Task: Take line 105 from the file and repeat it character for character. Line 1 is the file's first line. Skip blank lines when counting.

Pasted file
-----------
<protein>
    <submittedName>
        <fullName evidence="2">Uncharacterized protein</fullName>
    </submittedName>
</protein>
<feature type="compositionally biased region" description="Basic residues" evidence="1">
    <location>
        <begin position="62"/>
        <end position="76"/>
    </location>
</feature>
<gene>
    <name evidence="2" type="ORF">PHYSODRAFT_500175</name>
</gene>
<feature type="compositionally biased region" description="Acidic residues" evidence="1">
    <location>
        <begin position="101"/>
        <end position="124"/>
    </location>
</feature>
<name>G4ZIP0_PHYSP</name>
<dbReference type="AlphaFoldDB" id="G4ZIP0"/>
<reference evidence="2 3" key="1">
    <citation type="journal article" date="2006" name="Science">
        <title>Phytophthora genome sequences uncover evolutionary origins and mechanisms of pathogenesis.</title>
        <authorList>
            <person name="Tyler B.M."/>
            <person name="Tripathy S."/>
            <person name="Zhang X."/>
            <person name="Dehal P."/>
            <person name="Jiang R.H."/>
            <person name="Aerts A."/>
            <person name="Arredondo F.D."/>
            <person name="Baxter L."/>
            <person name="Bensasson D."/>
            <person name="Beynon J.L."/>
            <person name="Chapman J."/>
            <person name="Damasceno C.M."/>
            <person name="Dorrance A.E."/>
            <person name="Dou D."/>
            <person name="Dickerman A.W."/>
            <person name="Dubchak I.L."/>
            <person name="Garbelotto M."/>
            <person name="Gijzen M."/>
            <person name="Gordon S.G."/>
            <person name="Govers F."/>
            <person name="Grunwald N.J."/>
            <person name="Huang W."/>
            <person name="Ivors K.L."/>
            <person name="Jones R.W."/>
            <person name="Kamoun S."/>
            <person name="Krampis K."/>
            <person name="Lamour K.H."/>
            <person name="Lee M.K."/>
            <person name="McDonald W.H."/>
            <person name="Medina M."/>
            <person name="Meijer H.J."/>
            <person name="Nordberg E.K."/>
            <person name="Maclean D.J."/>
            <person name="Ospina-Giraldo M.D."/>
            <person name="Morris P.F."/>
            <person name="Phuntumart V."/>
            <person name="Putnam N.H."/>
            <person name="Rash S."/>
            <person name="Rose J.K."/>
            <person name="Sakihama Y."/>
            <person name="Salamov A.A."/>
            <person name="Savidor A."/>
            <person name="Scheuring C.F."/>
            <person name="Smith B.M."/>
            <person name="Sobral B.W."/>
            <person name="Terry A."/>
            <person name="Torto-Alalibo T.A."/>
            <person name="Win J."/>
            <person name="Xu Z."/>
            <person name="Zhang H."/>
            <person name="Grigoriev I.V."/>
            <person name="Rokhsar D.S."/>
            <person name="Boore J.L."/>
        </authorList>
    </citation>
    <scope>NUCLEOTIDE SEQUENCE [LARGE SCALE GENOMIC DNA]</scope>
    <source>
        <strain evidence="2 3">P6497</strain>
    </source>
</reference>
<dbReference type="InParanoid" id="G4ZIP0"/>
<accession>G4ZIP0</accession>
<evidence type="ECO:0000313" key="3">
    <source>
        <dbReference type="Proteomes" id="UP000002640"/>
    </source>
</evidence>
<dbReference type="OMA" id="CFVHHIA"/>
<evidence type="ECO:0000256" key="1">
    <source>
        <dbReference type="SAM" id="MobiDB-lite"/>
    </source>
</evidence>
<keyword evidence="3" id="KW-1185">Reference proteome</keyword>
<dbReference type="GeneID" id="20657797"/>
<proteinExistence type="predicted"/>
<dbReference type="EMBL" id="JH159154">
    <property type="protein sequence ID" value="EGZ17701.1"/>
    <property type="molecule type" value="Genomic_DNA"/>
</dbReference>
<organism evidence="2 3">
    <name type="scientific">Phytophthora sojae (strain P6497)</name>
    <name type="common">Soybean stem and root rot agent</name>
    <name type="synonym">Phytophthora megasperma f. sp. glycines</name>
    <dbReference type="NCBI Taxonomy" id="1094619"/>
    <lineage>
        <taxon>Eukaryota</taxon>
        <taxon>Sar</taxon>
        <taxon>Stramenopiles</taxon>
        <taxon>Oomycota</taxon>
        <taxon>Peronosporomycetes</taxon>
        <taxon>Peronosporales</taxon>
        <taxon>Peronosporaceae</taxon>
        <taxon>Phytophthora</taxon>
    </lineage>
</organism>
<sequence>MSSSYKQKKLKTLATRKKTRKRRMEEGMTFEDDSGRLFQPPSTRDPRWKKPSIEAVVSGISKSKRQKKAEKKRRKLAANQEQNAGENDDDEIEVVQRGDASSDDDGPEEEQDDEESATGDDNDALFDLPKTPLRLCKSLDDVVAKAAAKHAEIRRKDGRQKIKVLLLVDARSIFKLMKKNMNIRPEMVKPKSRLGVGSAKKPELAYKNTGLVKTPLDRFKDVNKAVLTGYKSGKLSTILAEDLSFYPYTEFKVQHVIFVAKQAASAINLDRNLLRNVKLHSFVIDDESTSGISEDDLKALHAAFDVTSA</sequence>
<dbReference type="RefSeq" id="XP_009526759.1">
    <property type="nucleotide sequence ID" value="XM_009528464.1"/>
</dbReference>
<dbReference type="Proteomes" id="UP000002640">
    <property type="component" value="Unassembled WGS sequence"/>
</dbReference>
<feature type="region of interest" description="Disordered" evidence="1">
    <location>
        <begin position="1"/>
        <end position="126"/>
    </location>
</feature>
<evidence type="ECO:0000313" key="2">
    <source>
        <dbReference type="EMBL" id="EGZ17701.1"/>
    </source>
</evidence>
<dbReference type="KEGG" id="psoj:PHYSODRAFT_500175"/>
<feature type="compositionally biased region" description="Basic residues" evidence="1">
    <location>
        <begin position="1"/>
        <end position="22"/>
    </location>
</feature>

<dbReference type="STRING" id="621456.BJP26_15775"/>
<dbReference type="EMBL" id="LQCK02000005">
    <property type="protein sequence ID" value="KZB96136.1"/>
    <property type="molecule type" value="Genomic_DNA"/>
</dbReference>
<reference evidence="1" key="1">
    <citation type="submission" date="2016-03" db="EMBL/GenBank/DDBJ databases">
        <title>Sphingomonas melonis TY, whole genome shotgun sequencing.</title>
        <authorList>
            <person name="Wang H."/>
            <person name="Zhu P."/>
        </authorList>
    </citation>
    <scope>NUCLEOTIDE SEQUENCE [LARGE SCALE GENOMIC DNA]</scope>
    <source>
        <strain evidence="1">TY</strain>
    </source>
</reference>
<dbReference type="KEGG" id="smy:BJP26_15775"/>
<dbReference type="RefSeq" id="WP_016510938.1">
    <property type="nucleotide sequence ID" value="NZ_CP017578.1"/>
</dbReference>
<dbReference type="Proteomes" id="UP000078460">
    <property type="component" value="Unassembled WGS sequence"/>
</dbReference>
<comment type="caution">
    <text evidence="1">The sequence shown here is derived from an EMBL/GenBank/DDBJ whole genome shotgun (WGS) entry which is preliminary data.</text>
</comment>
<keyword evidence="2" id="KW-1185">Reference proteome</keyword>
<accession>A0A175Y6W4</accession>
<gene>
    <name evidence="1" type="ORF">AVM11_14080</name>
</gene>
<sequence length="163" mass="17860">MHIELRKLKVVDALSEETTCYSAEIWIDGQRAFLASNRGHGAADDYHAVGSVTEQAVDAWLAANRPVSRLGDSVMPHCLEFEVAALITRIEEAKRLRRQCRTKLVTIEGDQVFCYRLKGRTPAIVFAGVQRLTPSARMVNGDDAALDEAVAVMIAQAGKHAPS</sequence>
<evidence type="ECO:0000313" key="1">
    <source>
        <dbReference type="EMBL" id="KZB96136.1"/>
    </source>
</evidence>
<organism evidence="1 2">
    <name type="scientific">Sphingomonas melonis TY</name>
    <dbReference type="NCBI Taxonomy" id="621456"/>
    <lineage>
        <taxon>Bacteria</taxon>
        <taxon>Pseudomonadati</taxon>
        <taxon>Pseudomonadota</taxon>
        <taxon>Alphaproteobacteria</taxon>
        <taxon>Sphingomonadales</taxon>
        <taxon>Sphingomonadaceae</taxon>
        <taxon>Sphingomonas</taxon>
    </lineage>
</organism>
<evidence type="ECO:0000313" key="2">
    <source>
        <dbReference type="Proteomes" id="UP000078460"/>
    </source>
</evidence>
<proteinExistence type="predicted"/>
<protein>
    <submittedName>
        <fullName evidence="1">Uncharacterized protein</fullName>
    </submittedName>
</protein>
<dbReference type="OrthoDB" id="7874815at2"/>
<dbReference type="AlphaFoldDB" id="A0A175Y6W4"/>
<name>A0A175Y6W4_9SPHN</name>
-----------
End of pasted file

    <property type="molecule type" value="Genomic_DNA"/>